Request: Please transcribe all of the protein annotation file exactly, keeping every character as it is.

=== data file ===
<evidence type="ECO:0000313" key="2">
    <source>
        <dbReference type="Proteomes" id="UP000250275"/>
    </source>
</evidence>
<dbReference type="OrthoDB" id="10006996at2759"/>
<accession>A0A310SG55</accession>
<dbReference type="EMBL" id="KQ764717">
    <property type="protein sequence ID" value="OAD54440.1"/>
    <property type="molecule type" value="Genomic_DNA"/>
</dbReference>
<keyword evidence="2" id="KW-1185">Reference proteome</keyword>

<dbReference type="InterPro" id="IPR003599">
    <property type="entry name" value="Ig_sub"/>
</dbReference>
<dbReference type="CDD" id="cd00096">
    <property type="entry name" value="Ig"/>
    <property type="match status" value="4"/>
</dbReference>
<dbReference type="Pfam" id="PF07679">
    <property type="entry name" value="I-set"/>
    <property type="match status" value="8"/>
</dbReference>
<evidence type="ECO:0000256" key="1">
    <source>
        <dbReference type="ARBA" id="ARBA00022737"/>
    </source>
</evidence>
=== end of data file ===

<evidence type="ECO:0000313" key="2">
    <source>
        <dbReference type="Proteomes" id="UP000250275"/>
    </source>
</evidence>
<dbReference type="OrthoDB" id="10006996at2759"/>
<accession>A0A310SG55</accession>
<dbReference type="EMBL" id="KQ764717">
    <property type="protein sequence ID" value="OAD54440.1"/>
    <property type="molecule type" value="Genomic_DNA"/>
</dbReference>
<keyword evidence="2" id="KW-1185">Reference proteome</keyword>

<dbReference type="InterPro" id="IPR003599">
    <property type="entry name" value="Ig_sub"/>
</dbReference>
<dbReference type="CDD" id="cd00096">
    <property type="entry name" value="Ig"/>
    <property type="match status" value="4"/>
</dbReference>
<dbReference type="Pfam" id="PF07679">
    <property type="entry name" value="I-set"/>
    <property type="match status" value="8"/>
</dbReference>
<evidence type="ECO:0000256" key="1">
    <source>
        <dbReference type="ARBA" id="ARBA00022737"/>
    </source>
</evidence>